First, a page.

Wednesday, August 13, 2008

God's Open Door Policy

I was visiting with a patient today who recently received some bad news. She has a lung disease, and she was evaluated for a lung transplant. Since she's only in her 50's, she was hopeful that she would be approved and would be placed on a waiting list for a healthy set of lungs. However, due to some co-existing medical conditions, she was told that she would not be eligible for a transplant after all. The doctors felt that the surgery and the recovery process would only weaken her further and detract from her quality of life...possibly hastening her death. At first, she seemed okay with it; she voiced acceptance and said that this was God's plan. She would simply live with it and enjoy whatever time she had left with her family. However, as time has passed and she's had more time to think about it, she is struggling more and more. She was tearful during my visit with her today, and she said she doesn't think that God is listening to her. Then she immediately started to back pedal and said "Not that I would ever question God, of course." What I'm hearing from her is that she's angry at God, and she feels guilty for that. I think she's struggling with her anger and disappointment in God and the subsequent guilt as well.

This got me to thinking more about my own views about God and being angry with Him. My thought is that it's okay to feel angry with God and to express it to Him. He can handle it. He created anger. Jesus became angry when he discovered the temple was being used as a marketplace. God became angry when His Son died. Anger is not sin. It doesn't indicate a lack of faith. Anger is not a sign of disrespect. Anger can result in sin if it is not properly channeled...but anger in and of itself is not sinful.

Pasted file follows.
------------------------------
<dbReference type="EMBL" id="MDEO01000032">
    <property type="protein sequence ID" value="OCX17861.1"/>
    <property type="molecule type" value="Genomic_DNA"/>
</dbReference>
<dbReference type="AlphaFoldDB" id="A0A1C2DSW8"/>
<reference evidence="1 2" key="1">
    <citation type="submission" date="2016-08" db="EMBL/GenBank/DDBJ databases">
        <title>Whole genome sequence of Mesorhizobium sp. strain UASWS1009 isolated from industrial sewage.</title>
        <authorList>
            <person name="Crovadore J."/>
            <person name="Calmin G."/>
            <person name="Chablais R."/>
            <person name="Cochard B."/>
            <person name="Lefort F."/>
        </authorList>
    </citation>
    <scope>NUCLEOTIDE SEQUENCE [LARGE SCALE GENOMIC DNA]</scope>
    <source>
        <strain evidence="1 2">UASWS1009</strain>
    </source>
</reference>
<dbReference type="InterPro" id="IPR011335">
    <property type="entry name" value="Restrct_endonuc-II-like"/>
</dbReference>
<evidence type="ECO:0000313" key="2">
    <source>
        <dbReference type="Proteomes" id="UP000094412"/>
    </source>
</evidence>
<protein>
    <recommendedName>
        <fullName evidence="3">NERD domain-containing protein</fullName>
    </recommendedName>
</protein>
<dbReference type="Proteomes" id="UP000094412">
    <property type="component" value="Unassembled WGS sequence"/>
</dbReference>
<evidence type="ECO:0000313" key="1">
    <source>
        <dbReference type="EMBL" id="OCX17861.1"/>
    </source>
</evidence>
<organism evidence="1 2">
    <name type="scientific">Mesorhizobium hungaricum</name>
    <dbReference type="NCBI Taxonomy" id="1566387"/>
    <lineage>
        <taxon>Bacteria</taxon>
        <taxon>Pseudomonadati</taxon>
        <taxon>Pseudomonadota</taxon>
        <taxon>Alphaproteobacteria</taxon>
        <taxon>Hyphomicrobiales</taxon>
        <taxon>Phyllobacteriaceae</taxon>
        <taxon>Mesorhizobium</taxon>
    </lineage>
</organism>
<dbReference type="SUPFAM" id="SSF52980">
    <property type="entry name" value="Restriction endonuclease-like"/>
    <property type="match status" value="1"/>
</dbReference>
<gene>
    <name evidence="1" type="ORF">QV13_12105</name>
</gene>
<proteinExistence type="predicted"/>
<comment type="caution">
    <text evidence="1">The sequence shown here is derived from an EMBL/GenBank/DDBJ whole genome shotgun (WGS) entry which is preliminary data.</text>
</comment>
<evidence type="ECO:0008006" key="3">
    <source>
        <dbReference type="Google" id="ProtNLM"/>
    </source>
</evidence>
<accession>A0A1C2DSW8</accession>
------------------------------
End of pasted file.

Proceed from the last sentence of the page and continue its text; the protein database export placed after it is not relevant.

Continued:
I think God has an open door policy. If you're angry, then it's okay to talk to Him about it. I think that He wants you to. My relationship with God is no different than my relationship with family and friends. If I'm angry with someone I love, I'm miserable. I don't want to be angry with them. I want to talk about it as soon as possible and fix it. Why shouldn't my approach towards my relationship with God be the same way? I've been in relationships before when I didn't express anger for fear of retribution or fear that the person wouldn't love me as much as they did before. Guess what? My anger didn't fade. It festered. I became resentful, and my relationship suffered. I think the same thing can happen in a relationship with God. If you don't talk to Him and acknowledge your anger (He already knows you're angry, by the way...He's God!), then your anger will fester, too. Your relationship can become strained and broken.

I've been angry with God before, and I approached Him in the same manner that I approach other loved ones. My prayer to Him went something like this: "God, I'm so angry with You right now, and I hate it. I don't know what to do with it, but I know I don't want it to be like this. Please help me to understand what is happening. I can't go on like this...I need You too badly." My anger didn't fade instantaneously. I continued to pray and talk to God about it over the next few days. Eventually, I made peace with God and the issue that angered me. God and I kissed and made up, figuratively speaking. We were okay again. Actually, my bond with Him felt stronger and deeper. It felt more vibrant.

A long time ago, I met a gentleman named R.F Smith, Jr. He was a pastor, and his sister was a patient of mine. He traveled from his home in West Virginia to spend her last days with her, and he and I had several opportunities to talk. As it turns out, he is the author of a book entitled "Sit Down, God...I'm Angry." It is about his own struggle with his anger towards God after his 17-year-old son died in a water skiing accident. He donated an autographed copy to our resource library, and I read it in about two days. It's a phenomenal book. I would highly recommend it to anyone who is trying to come to grips with anger towards God, as well as pastors and counselors who may encounter people who are dealing with this strife.

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